Tonino Guerra

Tonino Guerra

Guerra in Pennabilli in 2011
Born Antonio Guerra
(1920-03-16)16 March 1920
Santarcangelo di Romagna, Italy
Died 21 March 2012(2012-03-21) (aged 92)
Santarcangelo di Romagna, Italy
Nationality Italian
Occupation Writer, Poet, Screenwriter

Antonio "Tonino" Guerra[1] (16 March 1920 21 March 2012) was an Italian poet, writer and screenwriter who collaborated with some of the most prominent film directors of the world.[2]

Life and work

Guerra was born in Santarcangelo di Romagna.[3]

According to his obituary in The Guardian, Guerra first started writing poetry when interned in a prison camp in Germany, after being rounded up at the age of 22 with other antifascists from Santarcangelo.

To pass the time he told his companions stories: when he came home in 1945 he found a publisher for a book of them, I Scarabocc (Cockroaches, but also "scribblings").[3]

At 30 he moved to Rome and worked as a schoolteacher.[3] During this time he met Elio Petri, the future director of Investigation of a Citizen Above Suspicion (1970), who worked as assistant to Giuseppe De Santis. Guerra was able to get his first screenwriting credit after he and Petri went to the Abruzzi mountains to find out about wolf-hunting; "Though they discovered that wolf hunters no longer existed, De Santis went ahead anyway with the film, Uomini e Lupi (Men and Wolves, 1957)".[3]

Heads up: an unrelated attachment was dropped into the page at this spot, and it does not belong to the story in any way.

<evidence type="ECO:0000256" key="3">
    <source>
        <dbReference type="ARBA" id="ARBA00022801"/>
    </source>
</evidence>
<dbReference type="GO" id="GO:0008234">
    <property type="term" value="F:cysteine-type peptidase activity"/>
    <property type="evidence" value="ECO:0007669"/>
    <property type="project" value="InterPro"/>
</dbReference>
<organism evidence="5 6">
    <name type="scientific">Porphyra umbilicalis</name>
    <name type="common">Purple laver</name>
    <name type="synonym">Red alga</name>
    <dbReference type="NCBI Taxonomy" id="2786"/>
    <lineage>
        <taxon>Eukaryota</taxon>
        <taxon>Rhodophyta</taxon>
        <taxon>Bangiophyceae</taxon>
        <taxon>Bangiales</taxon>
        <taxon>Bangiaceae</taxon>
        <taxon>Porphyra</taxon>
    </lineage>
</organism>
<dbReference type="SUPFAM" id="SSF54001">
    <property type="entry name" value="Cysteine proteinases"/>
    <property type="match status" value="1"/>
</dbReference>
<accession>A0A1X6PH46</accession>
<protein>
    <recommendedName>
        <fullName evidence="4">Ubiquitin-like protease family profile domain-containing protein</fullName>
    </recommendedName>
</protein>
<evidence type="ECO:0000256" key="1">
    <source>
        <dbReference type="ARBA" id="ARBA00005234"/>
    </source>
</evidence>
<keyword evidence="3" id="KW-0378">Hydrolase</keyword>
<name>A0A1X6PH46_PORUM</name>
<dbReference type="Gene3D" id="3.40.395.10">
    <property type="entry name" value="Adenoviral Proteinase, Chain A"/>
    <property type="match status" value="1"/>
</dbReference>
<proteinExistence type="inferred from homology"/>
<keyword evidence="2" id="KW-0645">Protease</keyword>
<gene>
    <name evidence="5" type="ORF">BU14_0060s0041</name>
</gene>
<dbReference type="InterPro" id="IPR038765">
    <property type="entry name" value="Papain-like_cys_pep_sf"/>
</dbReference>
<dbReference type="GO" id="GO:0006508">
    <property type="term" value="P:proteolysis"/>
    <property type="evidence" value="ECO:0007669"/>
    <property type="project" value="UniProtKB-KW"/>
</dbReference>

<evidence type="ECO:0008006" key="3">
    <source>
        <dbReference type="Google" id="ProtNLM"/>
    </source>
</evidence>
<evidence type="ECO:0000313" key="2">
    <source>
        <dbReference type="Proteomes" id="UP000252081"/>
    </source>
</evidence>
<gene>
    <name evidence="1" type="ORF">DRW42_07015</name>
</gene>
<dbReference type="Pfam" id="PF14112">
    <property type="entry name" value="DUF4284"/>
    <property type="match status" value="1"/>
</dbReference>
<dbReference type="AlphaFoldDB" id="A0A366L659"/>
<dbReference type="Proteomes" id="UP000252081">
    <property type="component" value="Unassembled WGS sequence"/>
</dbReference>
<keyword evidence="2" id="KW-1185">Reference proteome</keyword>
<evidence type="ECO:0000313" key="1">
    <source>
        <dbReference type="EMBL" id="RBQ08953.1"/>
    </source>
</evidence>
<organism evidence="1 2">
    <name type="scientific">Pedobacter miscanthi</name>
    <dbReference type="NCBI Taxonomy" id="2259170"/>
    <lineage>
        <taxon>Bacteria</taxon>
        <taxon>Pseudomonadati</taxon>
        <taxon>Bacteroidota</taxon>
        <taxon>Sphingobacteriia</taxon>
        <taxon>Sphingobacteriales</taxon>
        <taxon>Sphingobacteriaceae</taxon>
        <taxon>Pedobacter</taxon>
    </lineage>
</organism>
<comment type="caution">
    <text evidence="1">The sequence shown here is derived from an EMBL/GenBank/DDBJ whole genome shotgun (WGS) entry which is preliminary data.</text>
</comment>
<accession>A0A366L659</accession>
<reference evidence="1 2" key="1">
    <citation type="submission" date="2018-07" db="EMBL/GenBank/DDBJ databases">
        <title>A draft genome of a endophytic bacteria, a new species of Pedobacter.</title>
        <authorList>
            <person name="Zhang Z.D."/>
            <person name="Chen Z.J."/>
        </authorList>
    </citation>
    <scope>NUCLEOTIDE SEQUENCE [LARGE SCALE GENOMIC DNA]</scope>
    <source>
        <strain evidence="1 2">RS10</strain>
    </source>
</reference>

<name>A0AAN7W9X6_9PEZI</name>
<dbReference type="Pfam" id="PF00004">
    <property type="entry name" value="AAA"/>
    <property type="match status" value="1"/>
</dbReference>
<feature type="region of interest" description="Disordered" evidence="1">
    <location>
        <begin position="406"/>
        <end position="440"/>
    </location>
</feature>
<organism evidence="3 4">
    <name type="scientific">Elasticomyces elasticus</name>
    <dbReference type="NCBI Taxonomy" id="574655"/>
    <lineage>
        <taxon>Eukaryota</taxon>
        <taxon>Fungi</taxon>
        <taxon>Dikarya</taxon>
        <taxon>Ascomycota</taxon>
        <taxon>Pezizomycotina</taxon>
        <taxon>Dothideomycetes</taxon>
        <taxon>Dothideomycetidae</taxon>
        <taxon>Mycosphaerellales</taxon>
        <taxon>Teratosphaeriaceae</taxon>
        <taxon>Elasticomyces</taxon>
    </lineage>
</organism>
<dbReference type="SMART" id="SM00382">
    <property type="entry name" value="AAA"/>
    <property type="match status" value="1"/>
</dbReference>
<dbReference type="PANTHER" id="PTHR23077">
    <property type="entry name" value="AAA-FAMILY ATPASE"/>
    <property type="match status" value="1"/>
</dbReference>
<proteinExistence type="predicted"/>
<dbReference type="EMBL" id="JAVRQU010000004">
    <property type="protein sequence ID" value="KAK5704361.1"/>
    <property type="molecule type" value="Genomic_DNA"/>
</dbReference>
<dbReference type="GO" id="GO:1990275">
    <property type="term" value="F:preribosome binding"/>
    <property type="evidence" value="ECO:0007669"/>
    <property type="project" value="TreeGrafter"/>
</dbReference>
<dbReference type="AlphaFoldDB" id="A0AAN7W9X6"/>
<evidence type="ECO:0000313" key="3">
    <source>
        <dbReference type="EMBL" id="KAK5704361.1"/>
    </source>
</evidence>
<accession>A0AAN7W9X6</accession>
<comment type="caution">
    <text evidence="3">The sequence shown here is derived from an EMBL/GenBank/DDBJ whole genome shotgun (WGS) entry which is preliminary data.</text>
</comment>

Although a descendant of Cesare Zavattini, who essentially defined the style and morals of Italian neorealism, Guerra deviated from his mentor: while Zavattini brought the directors with whom he collaborated over to his own social and moral speculation, Guerra went to the filmmakers and helped them advance their own concept. He worked with such filmmakers as Michelangelo Antonioni, with L'avventura, La notte, L'Eclisse, The Red Desert, Blowup, Zabriskie Point and Identification of a Woman, Federico Fellini with Amarcord, Theo Angelopoulos, with Landscapes in the Mist, Eternity and a Day and Trilogy: The Weeping Meadow, Andrei Tarkovsky with Nostalghia, and Francesco Rosi, with The Mattei Affair, Lucky Luciano and Exquisite Corpses.

In 1995 he was awarded with an Honorable Diploma at the 19th Moscow International Film Festival.[4]

He was an atheist.[5]

Selected filmography


  1. Lim, Dennis (23 March 2012). "Tonino Guerra, Italian Screenwriter and Poet, Dies at 92". The New York Times.
  2. "Great screenwriter Guerra dies at 92". Ansa Mediterranean. 2012-03-21. Retrieved 21 March 2012.
  3. 1 2 3 4 John Francis Lane (21 March 2012). "Tonino Guerra obituary | Culture". London: The Guardian. Retrieved 2012-03-24.
  4. "19th Moscow International Film Festival (1995)". MIFF. Retrieved 2013-03-16.
  5. Tonino Guerra ovvero l'ottimismo di un poeta, FilmTV, 12 August 2010.

External links

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